The Price of Risk

The calculated Risk Price (SF) is a provably effective estimate of the “price of risk” which is “the least stock price at which the company is likeable” (Goetze 2009) and “likeability” is determined by the demonstrated factors of “risk aversion” – we want to keep our money and obtain a hopeful return above the rate of inflation – and the properties of portfolios of such stocks.

Stock prices that are less than the price of risk can be said to be “bargain prices” but with the risk attached that the company might never get a higher price other than that due to ambient volatility or “surprise”; on the other hand, investors who are willing to pay the “full price” above the price of risk, and buy and hold the stock at those prices, must also be confident, and have reason to believe, that the company will produce those values, absent new information.

Please see our Posts, The Price of Risk, August 2012 and The Nash Equilibrium & Its Stock Price, October 2012, for more information on the theory.

To see what else “risk averse” investing can do for us, please see our recent Posts, The Wall Street Put, April 2013, and earlier Posts such as The Dow Transports, March 2013, or The Risk Adjusted Dow, March 2013, or The Canada Pension Bond, February 2013, and for a more colorful description of investment risk and the application of the “price of risk” to mergers & acquisitions, please see our Post, Bystanders & Collateral Damage, April 2013.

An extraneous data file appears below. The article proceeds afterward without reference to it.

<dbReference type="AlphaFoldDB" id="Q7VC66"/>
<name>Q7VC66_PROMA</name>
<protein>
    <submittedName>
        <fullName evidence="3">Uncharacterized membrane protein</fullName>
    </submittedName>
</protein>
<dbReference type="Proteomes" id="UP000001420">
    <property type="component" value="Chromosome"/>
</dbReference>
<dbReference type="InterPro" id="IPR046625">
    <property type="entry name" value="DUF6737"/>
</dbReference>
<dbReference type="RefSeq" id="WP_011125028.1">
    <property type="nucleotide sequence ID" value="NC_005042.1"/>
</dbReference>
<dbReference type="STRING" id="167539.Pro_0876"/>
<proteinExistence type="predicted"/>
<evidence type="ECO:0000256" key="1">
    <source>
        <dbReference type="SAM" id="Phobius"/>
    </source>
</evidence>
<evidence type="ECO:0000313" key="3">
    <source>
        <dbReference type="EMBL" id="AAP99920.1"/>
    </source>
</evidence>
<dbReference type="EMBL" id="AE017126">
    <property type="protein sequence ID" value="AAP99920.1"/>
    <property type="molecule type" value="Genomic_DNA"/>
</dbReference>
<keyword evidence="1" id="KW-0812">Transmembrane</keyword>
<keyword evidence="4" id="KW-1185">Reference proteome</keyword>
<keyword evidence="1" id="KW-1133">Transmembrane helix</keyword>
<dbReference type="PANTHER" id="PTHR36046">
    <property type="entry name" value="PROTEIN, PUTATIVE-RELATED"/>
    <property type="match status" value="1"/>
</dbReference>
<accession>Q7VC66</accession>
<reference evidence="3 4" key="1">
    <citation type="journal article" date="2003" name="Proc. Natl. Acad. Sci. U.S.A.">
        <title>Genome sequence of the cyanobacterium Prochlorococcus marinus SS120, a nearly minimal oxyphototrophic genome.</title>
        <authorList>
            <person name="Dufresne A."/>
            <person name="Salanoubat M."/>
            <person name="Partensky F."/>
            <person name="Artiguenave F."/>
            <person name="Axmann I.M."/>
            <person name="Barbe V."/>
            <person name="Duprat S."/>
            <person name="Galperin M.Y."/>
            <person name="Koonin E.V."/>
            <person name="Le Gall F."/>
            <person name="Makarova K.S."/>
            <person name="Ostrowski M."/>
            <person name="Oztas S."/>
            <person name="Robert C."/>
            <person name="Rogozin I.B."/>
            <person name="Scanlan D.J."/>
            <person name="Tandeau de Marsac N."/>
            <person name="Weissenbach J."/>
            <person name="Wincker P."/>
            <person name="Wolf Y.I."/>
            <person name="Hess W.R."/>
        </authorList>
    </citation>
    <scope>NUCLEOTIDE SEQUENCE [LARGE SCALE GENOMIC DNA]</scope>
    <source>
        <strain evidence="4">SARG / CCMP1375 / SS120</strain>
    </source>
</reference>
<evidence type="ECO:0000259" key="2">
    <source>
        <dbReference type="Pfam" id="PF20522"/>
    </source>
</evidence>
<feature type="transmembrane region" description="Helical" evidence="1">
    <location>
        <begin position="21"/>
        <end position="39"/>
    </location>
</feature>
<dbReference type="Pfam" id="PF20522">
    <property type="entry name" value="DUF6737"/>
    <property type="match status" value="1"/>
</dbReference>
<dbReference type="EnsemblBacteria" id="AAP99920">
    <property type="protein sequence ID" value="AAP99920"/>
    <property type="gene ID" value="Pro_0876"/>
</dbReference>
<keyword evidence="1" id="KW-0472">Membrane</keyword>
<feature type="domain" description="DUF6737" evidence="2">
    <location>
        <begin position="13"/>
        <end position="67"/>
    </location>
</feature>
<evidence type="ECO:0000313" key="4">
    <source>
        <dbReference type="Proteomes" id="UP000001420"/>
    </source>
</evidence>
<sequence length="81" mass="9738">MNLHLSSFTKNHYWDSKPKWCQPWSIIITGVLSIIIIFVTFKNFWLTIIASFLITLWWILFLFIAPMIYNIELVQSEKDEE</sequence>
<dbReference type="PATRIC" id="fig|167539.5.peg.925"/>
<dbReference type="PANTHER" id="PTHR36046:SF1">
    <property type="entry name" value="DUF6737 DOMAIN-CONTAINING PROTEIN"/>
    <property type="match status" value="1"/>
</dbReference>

We are The RiskWerk Company and care not a jot for mutual funds, hedge funds, “alternative investments”, the “risk/reward equation” and every other unprovable artifact of investment lore. We have just one product

The Perpetual Bond™
“Alpha-smart with 100% Capital Safety and 100% Liquidity”
With No Fees and No Loads on Capital

For more information on RiskWerk, please follow the Tags or Categories attached to this Letter or simply enter Search for additional references to any term that we have used. Related data may be obtained from us for free in a machine readable format by request to


Investing in the bond and stock markets has become a highly regulated and litigious industry but despite that, there remains only one effective rule and that is caveat emptor or “buyer beware”. Nothing that we say should be construed by any person as advice or a recommendation to buy, sell, hold or avoid the common stock or bonds of any public company at any time for any purpose. That is the law and we fully support and respect that law and regulation in every jurisdiction without exception and without qualification to the best of our knowledge and ability. We can only tell you what we do and why we do it or have done it and we know nothing at all about the future or the future of stock prices of any company nor why they are what they are, now. The author retains all copyrights to his works in this blog and on this website. The Perpetual Bond®™ is a registered trademark and patented technology of The RiskWerk Company and RiskWerk Limited (“Company”) . The Canada Pension Bond®™ and The Medina Bond®™ are registered trademarks or trademarks of the Company as are the words and phrases “Alpha-smart”, “100% Capital Safety”, “100% Liquidity”, ”price of risk”, “risk price”, and the symbols “(B)”, “(N)” and N*.